About Indexes

An equity index shows how a stock market or part of a stock market is performing. Like the prices of individual shares, indexes changes continually during trading hours.

The difference is that an index shows the movement of a pool of shares. It serves as an indicator of the overall trend – whether of all the stocks on the market or only those, for example, in a specific industry segment or geographic area.

Indexes thus help investors observe market movements and also give them a cost-effective way of constructing a portfolio to replicate those movements.

Index types

Gross Index (GI): This type of index tracks the gross return of the stocks it includes. In other words, it reflects not only changes in their prices, but also any dividends they pay (which are assumed to be reinvested). This is generally seen as a fuller measure of a market’s performance than a price index.

Price Index (PI): A true price return index only reflects changes in the prices of the stocks that the index includes, not taking dividends into account. But some price indexes, while ignoring ordinary cash dividends, do make adjustments for extraordinary dividends.

Capped Index (CAP): In a capped index, there is a limit to the weight of any single security. If a stock exceeds the upper limit, its weight in the index is reduced to that maximum limit.

The Nasdaq Baltic Index Family

The OMX Baltic Benchmark index (OMXBB – PI, GI, CAP) tracks the largest and most traded shares from all the industry sectors represented on the Nasdaq Baltic Market. Its composition is reviewed twice a year to ensure high investability and low transaction costs. Each included stock is weighted based on its free-float capitalization – the market value of shares considered available for trading.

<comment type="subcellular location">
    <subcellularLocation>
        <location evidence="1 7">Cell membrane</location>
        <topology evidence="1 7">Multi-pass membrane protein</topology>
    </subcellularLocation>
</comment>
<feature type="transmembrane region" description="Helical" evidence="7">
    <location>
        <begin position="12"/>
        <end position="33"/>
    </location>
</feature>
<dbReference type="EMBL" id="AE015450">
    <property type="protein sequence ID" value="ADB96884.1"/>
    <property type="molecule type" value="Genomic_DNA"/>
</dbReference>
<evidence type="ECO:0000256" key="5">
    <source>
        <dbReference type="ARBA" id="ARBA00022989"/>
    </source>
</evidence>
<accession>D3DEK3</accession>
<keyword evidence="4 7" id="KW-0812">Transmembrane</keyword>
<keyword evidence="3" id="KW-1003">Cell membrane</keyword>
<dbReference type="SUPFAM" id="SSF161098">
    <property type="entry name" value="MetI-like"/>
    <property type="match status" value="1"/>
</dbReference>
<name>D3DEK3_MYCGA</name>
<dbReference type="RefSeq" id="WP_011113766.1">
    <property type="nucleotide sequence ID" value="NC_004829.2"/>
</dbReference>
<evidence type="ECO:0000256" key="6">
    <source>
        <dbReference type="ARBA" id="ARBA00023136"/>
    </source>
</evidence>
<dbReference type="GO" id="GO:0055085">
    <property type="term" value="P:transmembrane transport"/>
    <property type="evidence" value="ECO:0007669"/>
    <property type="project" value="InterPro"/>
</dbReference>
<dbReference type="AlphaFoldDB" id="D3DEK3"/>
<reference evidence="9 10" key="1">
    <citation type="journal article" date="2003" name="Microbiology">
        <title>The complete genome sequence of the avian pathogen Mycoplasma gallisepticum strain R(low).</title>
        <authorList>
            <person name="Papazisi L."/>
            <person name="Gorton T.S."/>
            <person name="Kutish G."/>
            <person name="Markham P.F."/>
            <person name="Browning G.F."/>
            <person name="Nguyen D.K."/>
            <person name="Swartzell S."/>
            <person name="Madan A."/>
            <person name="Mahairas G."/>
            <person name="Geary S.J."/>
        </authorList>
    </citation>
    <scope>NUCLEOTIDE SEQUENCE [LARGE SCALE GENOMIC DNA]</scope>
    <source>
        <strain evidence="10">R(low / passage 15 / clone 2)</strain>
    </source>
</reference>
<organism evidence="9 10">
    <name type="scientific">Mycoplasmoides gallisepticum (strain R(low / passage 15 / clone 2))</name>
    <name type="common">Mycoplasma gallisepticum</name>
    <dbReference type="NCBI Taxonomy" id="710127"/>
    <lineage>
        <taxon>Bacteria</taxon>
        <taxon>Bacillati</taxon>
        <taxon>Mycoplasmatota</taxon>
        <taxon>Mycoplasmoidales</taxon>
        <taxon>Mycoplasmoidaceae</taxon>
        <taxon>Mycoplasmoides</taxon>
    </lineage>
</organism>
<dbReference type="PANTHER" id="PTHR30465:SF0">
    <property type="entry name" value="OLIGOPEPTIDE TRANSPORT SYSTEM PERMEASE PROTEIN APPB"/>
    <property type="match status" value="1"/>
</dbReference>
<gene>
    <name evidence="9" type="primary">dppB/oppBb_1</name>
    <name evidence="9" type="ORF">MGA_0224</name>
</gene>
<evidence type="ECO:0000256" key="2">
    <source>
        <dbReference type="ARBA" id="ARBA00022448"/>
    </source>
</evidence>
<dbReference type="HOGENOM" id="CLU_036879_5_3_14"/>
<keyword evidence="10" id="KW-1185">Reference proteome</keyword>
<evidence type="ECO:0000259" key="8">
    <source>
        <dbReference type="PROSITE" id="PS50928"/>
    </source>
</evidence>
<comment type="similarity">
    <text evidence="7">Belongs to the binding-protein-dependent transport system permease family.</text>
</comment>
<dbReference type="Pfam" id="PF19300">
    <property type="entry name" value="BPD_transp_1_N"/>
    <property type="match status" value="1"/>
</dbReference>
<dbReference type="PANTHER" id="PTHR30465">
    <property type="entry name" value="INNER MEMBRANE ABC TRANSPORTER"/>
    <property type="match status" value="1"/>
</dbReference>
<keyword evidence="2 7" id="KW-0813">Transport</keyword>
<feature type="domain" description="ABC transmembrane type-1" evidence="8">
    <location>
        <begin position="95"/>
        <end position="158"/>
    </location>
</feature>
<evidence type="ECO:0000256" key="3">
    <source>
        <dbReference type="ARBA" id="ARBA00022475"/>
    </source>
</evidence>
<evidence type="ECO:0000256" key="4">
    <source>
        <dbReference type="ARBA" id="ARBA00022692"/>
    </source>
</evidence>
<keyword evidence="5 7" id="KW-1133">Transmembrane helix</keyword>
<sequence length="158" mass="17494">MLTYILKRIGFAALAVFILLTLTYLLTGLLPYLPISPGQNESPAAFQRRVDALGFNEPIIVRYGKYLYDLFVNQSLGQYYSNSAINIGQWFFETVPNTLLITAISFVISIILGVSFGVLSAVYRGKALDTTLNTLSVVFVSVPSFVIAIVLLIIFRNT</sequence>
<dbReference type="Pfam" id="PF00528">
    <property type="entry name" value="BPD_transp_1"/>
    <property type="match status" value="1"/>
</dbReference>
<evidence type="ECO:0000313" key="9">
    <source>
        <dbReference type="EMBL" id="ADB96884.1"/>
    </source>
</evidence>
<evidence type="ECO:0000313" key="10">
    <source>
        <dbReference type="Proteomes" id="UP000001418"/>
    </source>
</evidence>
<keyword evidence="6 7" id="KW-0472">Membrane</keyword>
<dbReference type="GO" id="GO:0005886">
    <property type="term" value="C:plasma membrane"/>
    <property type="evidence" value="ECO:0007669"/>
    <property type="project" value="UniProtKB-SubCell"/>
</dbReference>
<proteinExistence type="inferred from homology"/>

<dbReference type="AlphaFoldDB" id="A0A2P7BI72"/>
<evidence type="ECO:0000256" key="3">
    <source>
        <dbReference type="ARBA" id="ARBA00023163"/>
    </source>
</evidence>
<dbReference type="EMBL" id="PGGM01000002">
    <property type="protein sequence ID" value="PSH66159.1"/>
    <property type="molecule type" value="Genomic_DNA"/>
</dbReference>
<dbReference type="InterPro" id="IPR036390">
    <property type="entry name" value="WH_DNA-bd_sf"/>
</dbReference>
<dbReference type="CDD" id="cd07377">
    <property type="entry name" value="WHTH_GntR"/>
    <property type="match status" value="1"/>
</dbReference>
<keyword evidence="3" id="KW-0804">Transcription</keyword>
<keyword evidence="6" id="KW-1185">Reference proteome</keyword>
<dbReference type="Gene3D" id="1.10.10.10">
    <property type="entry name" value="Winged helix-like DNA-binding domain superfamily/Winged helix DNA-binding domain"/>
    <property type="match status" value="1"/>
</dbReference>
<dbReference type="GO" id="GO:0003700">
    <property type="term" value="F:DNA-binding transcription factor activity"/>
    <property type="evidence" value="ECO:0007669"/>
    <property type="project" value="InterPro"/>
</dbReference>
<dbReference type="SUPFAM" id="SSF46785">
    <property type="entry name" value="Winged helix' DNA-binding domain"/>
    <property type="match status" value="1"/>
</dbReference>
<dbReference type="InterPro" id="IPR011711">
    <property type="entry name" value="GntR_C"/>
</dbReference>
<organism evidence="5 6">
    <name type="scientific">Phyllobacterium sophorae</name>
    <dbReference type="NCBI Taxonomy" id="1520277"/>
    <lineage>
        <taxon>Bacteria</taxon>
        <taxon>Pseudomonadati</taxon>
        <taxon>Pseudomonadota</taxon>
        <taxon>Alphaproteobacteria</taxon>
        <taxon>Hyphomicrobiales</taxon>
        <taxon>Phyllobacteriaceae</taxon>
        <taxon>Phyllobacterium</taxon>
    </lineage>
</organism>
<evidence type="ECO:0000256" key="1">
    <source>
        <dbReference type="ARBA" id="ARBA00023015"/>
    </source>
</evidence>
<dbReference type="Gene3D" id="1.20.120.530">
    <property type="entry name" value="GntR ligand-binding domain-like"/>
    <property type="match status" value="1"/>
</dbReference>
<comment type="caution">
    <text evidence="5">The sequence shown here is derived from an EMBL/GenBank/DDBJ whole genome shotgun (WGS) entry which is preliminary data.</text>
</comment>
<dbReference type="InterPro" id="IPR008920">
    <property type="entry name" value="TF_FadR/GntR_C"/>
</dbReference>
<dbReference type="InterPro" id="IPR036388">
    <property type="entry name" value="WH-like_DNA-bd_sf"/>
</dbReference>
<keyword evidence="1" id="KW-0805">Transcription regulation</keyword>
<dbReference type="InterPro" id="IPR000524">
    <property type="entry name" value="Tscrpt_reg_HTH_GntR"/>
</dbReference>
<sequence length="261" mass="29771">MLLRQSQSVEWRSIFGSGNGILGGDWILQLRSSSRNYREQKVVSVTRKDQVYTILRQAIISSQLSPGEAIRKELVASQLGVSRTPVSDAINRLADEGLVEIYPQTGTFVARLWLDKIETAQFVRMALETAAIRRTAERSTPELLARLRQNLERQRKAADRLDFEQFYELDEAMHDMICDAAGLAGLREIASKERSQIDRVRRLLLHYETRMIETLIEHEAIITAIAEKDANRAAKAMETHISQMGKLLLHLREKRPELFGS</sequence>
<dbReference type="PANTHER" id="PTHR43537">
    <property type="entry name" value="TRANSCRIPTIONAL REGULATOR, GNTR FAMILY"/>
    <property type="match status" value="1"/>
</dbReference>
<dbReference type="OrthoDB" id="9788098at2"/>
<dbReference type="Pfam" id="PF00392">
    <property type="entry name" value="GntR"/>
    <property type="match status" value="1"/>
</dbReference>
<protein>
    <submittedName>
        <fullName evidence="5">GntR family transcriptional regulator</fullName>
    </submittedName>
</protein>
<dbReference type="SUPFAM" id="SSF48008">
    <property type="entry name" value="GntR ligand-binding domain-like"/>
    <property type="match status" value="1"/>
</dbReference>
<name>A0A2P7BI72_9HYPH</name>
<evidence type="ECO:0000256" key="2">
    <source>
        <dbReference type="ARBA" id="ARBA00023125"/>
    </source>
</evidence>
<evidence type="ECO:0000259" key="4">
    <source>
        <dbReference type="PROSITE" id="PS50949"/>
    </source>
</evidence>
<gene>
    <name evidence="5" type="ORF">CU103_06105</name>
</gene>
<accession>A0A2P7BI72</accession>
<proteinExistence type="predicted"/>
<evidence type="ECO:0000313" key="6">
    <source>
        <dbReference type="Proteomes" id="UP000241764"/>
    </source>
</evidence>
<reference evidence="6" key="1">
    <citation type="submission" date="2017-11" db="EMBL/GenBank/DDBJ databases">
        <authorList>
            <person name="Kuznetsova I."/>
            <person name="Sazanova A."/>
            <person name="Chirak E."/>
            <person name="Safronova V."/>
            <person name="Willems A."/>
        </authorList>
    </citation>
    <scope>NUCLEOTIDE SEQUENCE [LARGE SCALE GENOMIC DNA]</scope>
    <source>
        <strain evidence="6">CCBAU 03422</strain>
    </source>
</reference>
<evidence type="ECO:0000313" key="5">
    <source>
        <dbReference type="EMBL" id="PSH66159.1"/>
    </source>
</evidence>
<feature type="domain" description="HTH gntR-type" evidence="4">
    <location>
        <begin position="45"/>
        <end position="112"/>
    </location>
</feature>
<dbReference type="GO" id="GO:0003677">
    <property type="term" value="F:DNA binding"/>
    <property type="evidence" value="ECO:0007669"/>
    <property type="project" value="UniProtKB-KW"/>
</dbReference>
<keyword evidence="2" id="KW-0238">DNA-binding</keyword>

The OMX Baltic 10 index (OMXB10 – PI, GI) is a tradable index of the 10 most actively traded stocks on the Nasdaq Baltic Market. The limited number and excellent liquidity of the stocks which it includes make this index well-suited to derivative financial instruments. Stocks are weighted based on their free-float capitalization (the market value of shares considered available for trading), with a maximum weight of 15% for any one stock. The composition of the index is reviewed twice a year.

The OMX Baltic All-Share index (OMXB – PI, GI) tracks all the stocks included on the Main and Secondary lists of the Baltic exchanges except for those companies where a single shareholder controls 90% or more of the outstanding shares. The purpose of the index is to show the current status and movements of stocks on the Nasdaq Baltic Market as a whole. 

The local all-share indexes OMX Tallinn, OMX Riga and OMX Vilnius (GI) include all the stocks on the Main and Secondary lists of the respective market (Tallinn, Riga or Vilnius) except for those companies where a single shareholder controls 90% or more of the outstanding shares. Their purpose is to show the current status and movements of stocks on each local market.

Sector indexes (PI, GI) are also available at the Baltic level. Based on the FTSE Group’s Industry Classification Benchmark (ICB), each shows the trend in a specific industry and enables the comparison of companies in that industry. Indexes for each ICB industry and supersector are calculated in euros for the stocks on the Main and Secondary lists of the Nasdaq Baltic exchanges.

Nasdaq undertakes periodic and daily maintenance of the indexes.

Details regarding special events, such as the twice yearly review of the compositions of the OMX Baltic Benchmark index and the OMX Baltic 10 tradable index and any adjustments made due to corporate actions, are published on the Global Index Watch.

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